PM rejects China rhetoric on HK protests

Australian airlines have cancelled flights to Hong Kong due to continuing unrest at its airport.
Australian airlines have cancelled flights to Hong Kong due to continuing unrest at its airport.

Scott Morrison has rejected China's claim that mass protests in Hong Kong are showing "sprouts of terrorism" and called for a peaceful resolution to the 10-week stand-off.

The prime minister says the situation in the Chinese territory is "very, very serious" and has urged political leaders to seek a peaceful resolution.

There are mounting fears China could be about to escalate its response to the mass rallies by anti-government protesters.

Chinese authorities have accused protesters, including those who shut down Hong Kong's international airport on Monday, of "serious crimes with sprouts of terrorism emerging".

Some Hong Kong legal experts have warned the use of the term terrorism could see extensive anti-terror laws and powers used against protesters.

Some flights out of Hong Kong resumed on Tuesday but many services were still listed as cancelled.

Mr Morrison has stopped short of telling Australians not to travel to Hong Kong but rejected China's characterisation of the protests as nascent terrorism.

"That's certainly not the rhetoric that I would certainly use to describe those events," he told reporters in Sydney on Tuesday.

"Of course we're concerned, particularly because of the number of Australians, residents and citizens, that are in Hong Kong, both on a long-term basis and on a short-term basis."

Consulate staff had been busy helping people stranded in Hong Kong because of the airport shutdown.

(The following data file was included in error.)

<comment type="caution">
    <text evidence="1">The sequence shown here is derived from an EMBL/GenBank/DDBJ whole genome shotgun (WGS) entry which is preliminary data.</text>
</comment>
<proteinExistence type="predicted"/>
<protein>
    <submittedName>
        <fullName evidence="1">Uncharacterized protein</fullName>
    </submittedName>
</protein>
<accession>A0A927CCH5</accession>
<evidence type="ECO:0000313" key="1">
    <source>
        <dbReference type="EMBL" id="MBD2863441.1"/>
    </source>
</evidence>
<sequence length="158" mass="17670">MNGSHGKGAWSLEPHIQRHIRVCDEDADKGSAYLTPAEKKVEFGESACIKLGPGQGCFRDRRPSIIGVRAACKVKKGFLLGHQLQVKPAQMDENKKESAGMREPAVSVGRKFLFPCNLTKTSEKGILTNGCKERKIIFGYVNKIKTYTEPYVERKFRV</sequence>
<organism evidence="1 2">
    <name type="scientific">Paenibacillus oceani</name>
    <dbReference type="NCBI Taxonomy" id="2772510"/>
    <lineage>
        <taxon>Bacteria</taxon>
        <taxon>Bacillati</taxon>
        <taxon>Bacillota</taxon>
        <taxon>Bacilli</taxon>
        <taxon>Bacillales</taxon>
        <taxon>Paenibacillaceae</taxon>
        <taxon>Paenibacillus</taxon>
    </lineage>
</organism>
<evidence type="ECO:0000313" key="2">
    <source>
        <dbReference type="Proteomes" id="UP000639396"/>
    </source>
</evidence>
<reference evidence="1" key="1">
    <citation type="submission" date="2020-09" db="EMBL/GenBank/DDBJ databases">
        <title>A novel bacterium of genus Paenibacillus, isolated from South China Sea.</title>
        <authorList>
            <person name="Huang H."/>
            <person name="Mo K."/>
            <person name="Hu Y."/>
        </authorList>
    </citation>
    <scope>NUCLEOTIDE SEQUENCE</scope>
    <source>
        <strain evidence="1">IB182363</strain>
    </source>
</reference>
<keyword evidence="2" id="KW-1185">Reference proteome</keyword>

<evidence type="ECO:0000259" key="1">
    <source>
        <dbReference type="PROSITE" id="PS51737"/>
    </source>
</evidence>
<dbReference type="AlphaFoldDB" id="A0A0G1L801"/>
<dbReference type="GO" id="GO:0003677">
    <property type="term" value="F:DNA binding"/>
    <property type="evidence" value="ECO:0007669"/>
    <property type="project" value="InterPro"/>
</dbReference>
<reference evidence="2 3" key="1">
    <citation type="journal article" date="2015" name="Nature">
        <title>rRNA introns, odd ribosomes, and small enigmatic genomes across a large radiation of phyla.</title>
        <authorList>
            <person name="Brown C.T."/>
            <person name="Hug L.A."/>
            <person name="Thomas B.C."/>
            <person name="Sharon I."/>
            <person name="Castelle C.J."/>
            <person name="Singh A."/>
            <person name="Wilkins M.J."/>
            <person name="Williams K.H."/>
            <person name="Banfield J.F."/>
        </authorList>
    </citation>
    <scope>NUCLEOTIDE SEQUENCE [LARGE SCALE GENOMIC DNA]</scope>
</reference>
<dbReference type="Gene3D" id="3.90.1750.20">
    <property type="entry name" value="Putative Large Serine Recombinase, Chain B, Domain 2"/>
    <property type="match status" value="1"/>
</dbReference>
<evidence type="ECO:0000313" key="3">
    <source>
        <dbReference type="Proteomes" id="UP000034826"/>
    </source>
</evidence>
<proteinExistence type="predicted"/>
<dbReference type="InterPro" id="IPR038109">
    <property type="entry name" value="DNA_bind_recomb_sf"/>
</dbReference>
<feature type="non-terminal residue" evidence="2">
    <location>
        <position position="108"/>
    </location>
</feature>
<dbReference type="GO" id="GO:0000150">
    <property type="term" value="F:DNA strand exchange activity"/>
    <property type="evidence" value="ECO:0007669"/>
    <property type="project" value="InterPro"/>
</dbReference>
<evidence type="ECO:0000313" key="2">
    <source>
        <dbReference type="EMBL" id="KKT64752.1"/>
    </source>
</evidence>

He said the Chinese territory's leader Carrie Lam must seek to de-escalate the situation and to listen "carefully to what people are saying in Hong Kong and work towards a peaceful and calm resolution of what is a very, very serious issue".

There are reports China's People's Armed Police have assembled for exercises in the Chinese city of Shenzhen, which links Hong Kong to China's mainland.

The Communist Party's official People's Daily newspaper said on the social media platform Weibo the police force could handle incidents including riots or terrorist attacks.

Australian travellers have been caught up in the airport shutdown, with Qantas and Virgin Australia flights between Australia and Hong Kong among those cancelled.

Australians stuck in Hong Kong have described chaotic scenes at the airport.

"Quite eye-opening to arrive from Paris into a sea of protests and find my onward flight to Sydney no longer existed," Australian Paul Dennett tweeted on Monday.

The Australian government's Smartraveller website continues to warn people to exercise a high degree of caution while in Hong Kong.

"Flash mob protests and random attacks on protesters have become less predictable and are expected to continue," it warns.

"Tourist and residential areas have been affected. There is a high risk of violent confrontation between protesters and police, or criminally-linked individuals."

Australian Associated Press